In the U.S., law enforcement careers consistently rank among the most stressful jobs. Studies indicate that up to 30 percent of police officers experience symptoms of post-traumatic stress disorder on a regular basis. Add in the extra pressure associated with working for the federal government, and it’s easy to see why federal law enforcement careers are considered among the most stressful in the country.
There are many causes of career-related stress. Factors such as physical demands, shifting schedules, constant scrutiny, frequent work travel, interaction with the public, and the potential for exposure to human suffering, or violence all contribute to the intense nature of law enforcement work. Indeed, those who work in federal law enforcement often experience multiple stressors in the course of their day-to-day duties.
Finding effective ways to manage work stress is key. The following tips will help you stay cool and collected while on the job.
Let’s face it: Working in law enforcement requires a certain measure of toughness in order to withstand job demands. However, that very toughness can contribute to stress and anxiety. For many, even admitting that they feel stressed may seem like admitting to vulnerability or weakness.
Realizing that stressors exist, identifying them, and acknowledging their negative effects is an essential part of mitigating the impact. Once you identify the factors that lead to stress, you can start taking steps to lessen their impact.
Emphasize Physical Fitness
When your body is healthy, you’re more equipped to bounce back from stress. But physical fitness means more than simply getting in 30 minutes of cardio or lifting weights. When it comes to dealing with stress, physical fitness encompasses the whole body. That means exercising regularly — with a regimen that includes strength training, cardio and flexibility — and eating a well-balanced diet.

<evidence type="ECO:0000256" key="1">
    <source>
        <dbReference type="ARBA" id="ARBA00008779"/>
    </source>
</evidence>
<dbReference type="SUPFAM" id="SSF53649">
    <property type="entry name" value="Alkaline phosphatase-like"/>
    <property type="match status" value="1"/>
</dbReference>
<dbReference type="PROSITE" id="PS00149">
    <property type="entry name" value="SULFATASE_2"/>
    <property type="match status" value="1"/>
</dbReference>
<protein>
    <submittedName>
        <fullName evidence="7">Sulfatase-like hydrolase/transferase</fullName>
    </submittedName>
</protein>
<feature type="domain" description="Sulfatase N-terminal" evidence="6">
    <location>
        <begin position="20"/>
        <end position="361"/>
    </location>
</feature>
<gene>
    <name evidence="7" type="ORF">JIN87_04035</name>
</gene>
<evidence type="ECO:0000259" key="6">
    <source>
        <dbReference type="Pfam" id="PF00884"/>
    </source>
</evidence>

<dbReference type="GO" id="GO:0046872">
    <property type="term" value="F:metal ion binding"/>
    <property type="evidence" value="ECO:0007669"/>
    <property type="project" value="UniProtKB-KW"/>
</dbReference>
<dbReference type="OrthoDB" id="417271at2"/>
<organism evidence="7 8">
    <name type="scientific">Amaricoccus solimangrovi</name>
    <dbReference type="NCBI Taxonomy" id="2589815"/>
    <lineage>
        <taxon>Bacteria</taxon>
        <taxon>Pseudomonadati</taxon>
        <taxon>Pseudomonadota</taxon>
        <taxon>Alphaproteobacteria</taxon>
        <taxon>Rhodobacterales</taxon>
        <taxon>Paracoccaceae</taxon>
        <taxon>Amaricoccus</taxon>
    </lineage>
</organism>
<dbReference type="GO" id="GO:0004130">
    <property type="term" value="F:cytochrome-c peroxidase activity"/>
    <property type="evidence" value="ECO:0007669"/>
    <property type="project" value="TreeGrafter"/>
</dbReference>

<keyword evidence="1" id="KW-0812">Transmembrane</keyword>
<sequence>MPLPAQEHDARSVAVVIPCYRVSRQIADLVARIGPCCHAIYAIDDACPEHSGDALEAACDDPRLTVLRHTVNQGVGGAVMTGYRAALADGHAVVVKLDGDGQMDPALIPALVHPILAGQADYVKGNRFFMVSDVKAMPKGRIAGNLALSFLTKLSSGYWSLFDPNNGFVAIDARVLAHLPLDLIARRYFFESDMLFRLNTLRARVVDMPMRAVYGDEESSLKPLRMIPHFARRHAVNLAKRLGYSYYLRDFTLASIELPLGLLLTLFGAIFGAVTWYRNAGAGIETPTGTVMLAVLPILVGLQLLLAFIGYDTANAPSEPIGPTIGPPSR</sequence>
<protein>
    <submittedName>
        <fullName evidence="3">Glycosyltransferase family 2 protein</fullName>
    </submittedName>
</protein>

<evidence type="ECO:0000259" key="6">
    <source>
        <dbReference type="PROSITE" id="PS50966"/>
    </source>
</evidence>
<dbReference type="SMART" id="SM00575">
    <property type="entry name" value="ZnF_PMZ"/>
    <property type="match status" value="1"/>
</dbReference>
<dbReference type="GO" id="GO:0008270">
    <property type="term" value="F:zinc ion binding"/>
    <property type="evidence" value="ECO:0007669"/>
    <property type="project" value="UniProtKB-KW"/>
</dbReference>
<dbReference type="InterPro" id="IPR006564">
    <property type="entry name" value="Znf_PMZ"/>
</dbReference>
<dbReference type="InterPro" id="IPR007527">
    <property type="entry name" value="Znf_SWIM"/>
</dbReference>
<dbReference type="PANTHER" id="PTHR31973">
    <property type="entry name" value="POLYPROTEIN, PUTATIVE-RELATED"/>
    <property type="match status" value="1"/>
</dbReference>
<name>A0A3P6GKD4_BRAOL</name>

One of the best ways to fight stress? Getting enough sleep. Studies show that less than eight hours per night leads to higher stress levels and increased feelings of irritation, anger, and impatience. Even worse, stress can actually prevent quality sleep, which then leads to more stress in a vicious cycle. Get better, stress-reducing sleep by:
· Going to bed and waking up at the same time daily
· Avoiding naps
· Sleeping in a cool, dark and quiet bedroom (earplugs or white noise can help)
· Avoiding smart device screens in the hour before bed
Build a Support System
Discussing stress with someone who relates to the specific challenges federal law enforcement personnel face is an effective stress management technique. An advisor who’s “been there, done that” can truly understand what it’s like on the job, from the constant public scrutiny to feelings of lack of control over the system. Speak to a fellow employee, a stress coach or an agency counselor, and have your experiences validated by someone who “gets it.”
Building a broad support system means including friends and family, as well. Granted, they may not understand what your job is really like. In many cases, you may not be able to discuss sensitive parts of your work. However, keeping the lines of communication open with those in your life who offer positive interactions, support and guidance can go a long way toward building your resilience to on-the-job stress.